A gadget that makes gadgets is probably the ultimate gadget. So a few weeks ago I sold a whole bunch more cameras (I seem to do all my saving by means of the “camera bank”.) and ordered an Ultimaker. Peter reckoned that this was the best of the 3D printers and I was attracted to it by the level of detail that you could print with, and the fact that it came in a kit, which I could spend the upcoming bank holiday working on with Number One Son.
Several weeks later a heavy box arrived which contained motors, circuits and some lovely laser cut birch plywood which would be fitted together to make the finished printer. So, armed with the very detailed instructions and beautifully packaged and labelled pieces we set to work.
It was great fun. Like Lego, but bigger and with bits that light up, bits that get hot and bits that move. And you learn lots of new terms like “Bowden Tube”, “Peek insulator” and “STL file”. And at the end of it you have a thing that makes things. The principle is very simple. At one end you push a plastic fibre which goes down a tube to the “extruder head” which contains a heater and a very fine nozzle.
This is the finished product, I painted it blue. The machine “prints” in 3D by moving the head over a build surface, adding successive layers of extruded plastic to create the design you fed into it. It is fascinating to watch the head buzzing around. Number one son made a video of it printing out a Companion Cube here.
One of the great things about the printer is that it can print extra bits for itself. If you look at the picture above you can see a bright pink fan ducting on the print head which I printed and then fitted to replace the one that the printer ships with. The new duct does a better job of focusing the cool air onto the print so that it hardens more quickly. If I have an idea for a better design I’ll simply print that out and then fit it.
Tonight I decided to print out a new locking assembly for the “Bowden Tube”. This is the tube that guides the raw plastic fibre into the extruder head. I was especially interested in this because it contains a screw thread, and I wanted to see how this would turn out. The print did not go well, mainly because I left the printer heated for too long, and some fibre in the tube melted and formed a plug that stopped the flow. I had to strip down the print head, clean out the blockage and then rebuild everything. Two hours of messing around with bits and bobs. And I loved it. At the moment it is extruding very well, but I’ve got a little leak of plastic around the nozzle which I’ll have to seal up. I’m looking forward to adding some sealant and then trying again.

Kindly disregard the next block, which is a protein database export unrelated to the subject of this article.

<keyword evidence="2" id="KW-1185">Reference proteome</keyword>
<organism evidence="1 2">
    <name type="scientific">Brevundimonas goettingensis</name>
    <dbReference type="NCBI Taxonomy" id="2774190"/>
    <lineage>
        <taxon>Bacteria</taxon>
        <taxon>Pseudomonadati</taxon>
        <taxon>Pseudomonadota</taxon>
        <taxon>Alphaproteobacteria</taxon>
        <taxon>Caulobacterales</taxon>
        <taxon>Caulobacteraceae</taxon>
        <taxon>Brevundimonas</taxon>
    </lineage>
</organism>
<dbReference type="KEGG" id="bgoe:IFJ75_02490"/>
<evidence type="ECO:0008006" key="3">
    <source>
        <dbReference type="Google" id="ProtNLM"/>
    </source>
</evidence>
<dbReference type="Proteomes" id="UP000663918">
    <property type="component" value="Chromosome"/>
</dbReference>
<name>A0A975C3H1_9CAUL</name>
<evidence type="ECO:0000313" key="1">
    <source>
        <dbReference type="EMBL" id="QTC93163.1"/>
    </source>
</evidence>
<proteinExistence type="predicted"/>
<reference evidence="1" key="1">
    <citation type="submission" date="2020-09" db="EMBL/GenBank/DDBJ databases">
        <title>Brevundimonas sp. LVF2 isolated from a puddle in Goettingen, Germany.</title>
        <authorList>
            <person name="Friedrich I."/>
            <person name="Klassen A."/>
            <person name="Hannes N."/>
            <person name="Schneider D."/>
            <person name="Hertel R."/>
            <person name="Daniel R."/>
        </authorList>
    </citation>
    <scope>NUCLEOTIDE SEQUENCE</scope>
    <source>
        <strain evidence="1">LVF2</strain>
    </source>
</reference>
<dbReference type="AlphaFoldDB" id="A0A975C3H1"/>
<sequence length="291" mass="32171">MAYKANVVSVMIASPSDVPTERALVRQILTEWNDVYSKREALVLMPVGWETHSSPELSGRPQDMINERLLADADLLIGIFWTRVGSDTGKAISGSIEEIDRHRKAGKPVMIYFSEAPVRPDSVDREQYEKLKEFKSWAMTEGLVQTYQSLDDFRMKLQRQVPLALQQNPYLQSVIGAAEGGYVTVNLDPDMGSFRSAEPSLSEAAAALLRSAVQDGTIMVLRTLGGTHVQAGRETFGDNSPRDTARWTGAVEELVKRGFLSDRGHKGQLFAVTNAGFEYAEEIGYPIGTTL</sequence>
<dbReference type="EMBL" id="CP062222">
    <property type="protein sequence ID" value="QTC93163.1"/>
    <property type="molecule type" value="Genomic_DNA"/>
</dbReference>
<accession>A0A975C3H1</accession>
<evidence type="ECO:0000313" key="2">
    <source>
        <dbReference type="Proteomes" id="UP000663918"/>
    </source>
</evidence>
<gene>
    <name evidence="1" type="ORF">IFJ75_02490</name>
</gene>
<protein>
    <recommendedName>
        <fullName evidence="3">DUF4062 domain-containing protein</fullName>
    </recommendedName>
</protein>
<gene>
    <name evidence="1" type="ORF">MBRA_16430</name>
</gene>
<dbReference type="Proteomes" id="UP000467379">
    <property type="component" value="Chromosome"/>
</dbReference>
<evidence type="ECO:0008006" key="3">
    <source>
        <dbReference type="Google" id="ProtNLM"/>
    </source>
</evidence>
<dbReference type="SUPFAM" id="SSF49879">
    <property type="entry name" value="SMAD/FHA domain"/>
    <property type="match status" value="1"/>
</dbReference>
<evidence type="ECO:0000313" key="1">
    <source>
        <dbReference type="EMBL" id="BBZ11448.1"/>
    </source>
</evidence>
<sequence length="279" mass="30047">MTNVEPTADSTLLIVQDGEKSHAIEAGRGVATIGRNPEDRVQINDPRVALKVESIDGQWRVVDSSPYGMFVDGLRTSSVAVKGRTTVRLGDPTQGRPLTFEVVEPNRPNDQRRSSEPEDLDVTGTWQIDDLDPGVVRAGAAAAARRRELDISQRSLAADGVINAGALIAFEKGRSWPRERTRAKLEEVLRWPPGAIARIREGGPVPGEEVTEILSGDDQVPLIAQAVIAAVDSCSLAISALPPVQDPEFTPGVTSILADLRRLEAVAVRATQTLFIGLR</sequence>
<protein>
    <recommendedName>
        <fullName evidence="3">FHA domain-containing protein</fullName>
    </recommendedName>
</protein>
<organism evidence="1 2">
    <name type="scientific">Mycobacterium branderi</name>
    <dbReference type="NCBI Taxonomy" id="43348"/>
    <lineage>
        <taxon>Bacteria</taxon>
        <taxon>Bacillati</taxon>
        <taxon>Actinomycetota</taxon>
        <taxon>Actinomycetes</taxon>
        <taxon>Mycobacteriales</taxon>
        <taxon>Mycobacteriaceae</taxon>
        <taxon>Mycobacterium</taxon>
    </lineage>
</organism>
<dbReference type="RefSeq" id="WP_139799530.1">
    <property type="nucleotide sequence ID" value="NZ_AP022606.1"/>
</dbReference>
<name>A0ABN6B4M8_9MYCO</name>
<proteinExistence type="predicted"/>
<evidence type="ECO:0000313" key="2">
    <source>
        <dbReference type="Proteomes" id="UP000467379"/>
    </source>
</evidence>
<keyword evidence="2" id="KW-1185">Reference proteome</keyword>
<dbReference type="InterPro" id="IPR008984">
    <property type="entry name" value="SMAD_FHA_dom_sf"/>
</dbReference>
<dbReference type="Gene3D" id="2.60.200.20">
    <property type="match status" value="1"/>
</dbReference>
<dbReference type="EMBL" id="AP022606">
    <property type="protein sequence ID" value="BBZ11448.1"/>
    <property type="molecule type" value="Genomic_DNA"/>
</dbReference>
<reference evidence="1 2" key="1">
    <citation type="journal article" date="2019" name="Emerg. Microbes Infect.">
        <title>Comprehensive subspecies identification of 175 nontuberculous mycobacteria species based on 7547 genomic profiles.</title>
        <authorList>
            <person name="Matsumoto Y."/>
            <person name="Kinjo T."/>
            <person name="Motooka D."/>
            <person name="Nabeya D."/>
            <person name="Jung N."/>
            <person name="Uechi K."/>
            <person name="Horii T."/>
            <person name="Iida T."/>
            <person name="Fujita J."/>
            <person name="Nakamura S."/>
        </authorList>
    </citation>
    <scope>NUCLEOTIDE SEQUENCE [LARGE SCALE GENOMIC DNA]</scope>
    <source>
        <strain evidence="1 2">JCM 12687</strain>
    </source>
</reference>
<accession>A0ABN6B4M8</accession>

This is the assembly I printed tonight, with a knurled nut on top of the fitting and a thread that works really well. Perhaps I should get some different coloured plastic to work with…
The main reason I got my Ultimaker was not to print parts for it (which would be kind of recursive) but to make cases for other gadgets. The Gadgeteer platform provides a lovely way of making devices, but they will still need a box. As long as the box is smaller than 8 inches in any direction (the build volume of the Ulitimaker) I can design and print it. We already managed to print out a box for number one son’s Raspberry Pie device.
This is not a technology ready for prime time. But it is a tinkerers delight. You don’t just get to play with the bits, you get to make more bits to play with too. There might be people out there who will say that in the future everyone will have an Ultimaker, and that one day the machines will make themselves. This might happen at some point, but great as it is I can’t see my little blue box printing out a Stepper Motor or a Microcontroller any time soon. To me it is very similar to the very first TVs that were made by John Logie Baird. They worked by spinning disks and flashing lights and were thoroughly impractical for proper viewing. But they got people engaged with the idea of being able to view things over long distances. The Ultimaker is just like this. It is slow (although really fast for a 3D printer), noisy and not 100% reliable, but that doesn’t matter. What it does seems as magical as watching someone 100 miles away must have seemed in 1925. When people really figure out how to do this, how to make different colours and build more quickly, then I can see that there really will be one in every household. And another piece of Star Trek technology will have arrived in our lives.
We will be launching a spin off from Three Thing Game (Three Thing Thing) later this year when we will get people building gadgets using Gadgeteer (keep your diaries clear for the 27th – 28th of October folks) and I’ll bring along the printer so that we can make some boxes for whatever gets made.
Oh, and if you want to find out more about Gadgeteer, Peter has produced some superb posts about the platform.